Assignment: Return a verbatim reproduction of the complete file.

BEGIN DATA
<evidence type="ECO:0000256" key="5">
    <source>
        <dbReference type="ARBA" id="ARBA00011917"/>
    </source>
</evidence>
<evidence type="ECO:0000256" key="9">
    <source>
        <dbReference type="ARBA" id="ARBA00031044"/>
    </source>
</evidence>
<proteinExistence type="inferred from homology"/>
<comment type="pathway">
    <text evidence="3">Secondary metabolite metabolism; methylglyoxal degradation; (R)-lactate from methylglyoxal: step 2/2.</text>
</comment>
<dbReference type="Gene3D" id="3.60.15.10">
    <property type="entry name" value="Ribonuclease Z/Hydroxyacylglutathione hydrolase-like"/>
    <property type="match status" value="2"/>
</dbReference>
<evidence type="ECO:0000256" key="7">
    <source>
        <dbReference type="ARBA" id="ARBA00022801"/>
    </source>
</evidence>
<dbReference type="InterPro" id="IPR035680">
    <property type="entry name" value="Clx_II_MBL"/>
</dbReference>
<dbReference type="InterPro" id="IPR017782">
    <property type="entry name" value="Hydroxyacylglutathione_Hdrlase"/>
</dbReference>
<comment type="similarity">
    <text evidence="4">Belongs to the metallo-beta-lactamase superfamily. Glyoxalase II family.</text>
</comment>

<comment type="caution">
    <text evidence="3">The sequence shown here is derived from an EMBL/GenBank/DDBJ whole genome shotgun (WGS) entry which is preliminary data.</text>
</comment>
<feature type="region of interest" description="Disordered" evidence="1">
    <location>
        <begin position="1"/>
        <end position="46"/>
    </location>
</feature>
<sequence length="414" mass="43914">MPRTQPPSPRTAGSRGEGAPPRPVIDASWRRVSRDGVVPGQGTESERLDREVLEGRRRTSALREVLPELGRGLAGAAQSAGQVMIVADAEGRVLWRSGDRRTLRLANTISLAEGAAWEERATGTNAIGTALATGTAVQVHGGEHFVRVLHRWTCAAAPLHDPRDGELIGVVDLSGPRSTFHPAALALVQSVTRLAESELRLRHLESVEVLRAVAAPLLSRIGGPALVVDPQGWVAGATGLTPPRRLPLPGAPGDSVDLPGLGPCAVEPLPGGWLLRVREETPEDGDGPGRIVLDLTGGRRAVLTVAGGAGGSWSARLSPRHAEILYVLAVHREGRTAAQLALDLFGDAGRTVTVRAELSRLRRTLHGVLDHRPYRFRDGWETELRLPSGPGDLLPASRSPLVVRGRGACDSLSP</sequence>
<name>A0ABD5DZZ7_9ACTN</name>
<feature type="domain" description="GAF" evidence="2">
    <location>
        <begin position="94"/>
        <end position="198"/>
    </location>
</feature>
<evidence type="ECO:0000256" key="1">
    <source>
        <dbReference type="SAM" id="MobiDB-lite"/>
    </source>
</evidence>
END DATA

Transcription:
<evidence type="ECO:0000256" key="5">
    <source>
        <dbReference type="ARBA" id="ARBA00011917"/>
    </source>
</evidence>
<evidence type="ECO:0000256" key="9">
    <source>
        <dbReference type="ARBA" id="ARBA00031044"/>
    </source>
</evidence>
<proteinExistence type="inferred from homology"/>
<comment type="pathway">
    <text evidence="3">Secondary metabolite metabolism; methylglyoxal degradation; (R)-lactate from methylglyoxal: step 2/2.</text>
</comment>
<dbReference type="Gene3D" id="3.60.15.10">
    <property type="entry name" value="Ribonuclease Z/Hydroxyacylglutathione hydrolase-like"/>
    <property type="match status" value="2"/>
</dbReference>
<evidence type="ECO:0000256" key="7">
    <source>
        <dbReference type="ARBA" id="ARBA00022801"/>
    </source>
</evidence>
<dbReference type="InterPro" id="IPR035680">
    <property type="entry name" value="Clx_II_MBL"/>
</dbReference>
<dbReference type="InterPro" id="IPR017782">
    <property type="entry name" value="Hydroxyacylglutathione_Hdrlase"/>
</dbReference>
<comment type="similarity">
    <text evidence="4">Belongs to the metallo-beta-lactamase superfamily. Glyoxalase II family.</text>
</comment>

<comment type="caution">
    <text evidence="3">The sequence shown here is derived from an EMBL/GenBank/DDBJ whole genome shotgun (WGS) entry which is preliminary data.</text>
</comment>
<feature type="region of interest" description="Disordered" evidence="1">
    <location>
        <begin position="1"/>
        <end position="46"/>
    </location>
</feature>
<sequence length="414" mass="43914">MPRTQPPSPRTAGSRGEGAPPRPVIDASWRRVSRDGVVPGQGTESERLDREVLEGRRRTSALREVLPELGRGLAGAAQSAGQVMIVADAEGRVLWRSGDRRTLRLANTISLAEGAAWEERATGTNAIGTALATGTAVQVHGGEHFVRVLHRWTCAAAPLHDPRDGELIGVVDLSGPRSTFHPAALALVQSVTRLAESELRLRHLESVEVLRAVAAPLLSRIGGPALVVDPQGWVAGATGLTPPRRLPLPGAPGDSVDLPGLGPCAVEPLPGGWLLRVREETPEDGDGPGRIVLDLTGGRRAVLTVAGGAGGSWSARLSPRHAEILYVLAVHREGRTAAQLALDLFGDAGRTVTVRAELSRLRRTLHGVLDHRPYRFRDGWETELRLPSGPGDLLPASRSPLVVRGRGACDSLSP</sequence>
<name>A0ABD5DZZ7_9ACTN</name>
<feature type="domain" description="GAF" evidence="2">
    <location>
        <begin position="94"/>
        <end position="198"/>
    </location>
</feature>
<evidence type="ECO:0000256" key="1">
    <source>
        <dbReference type="SAM" id="MobiDB-lite"/>
    </source>
</evidence>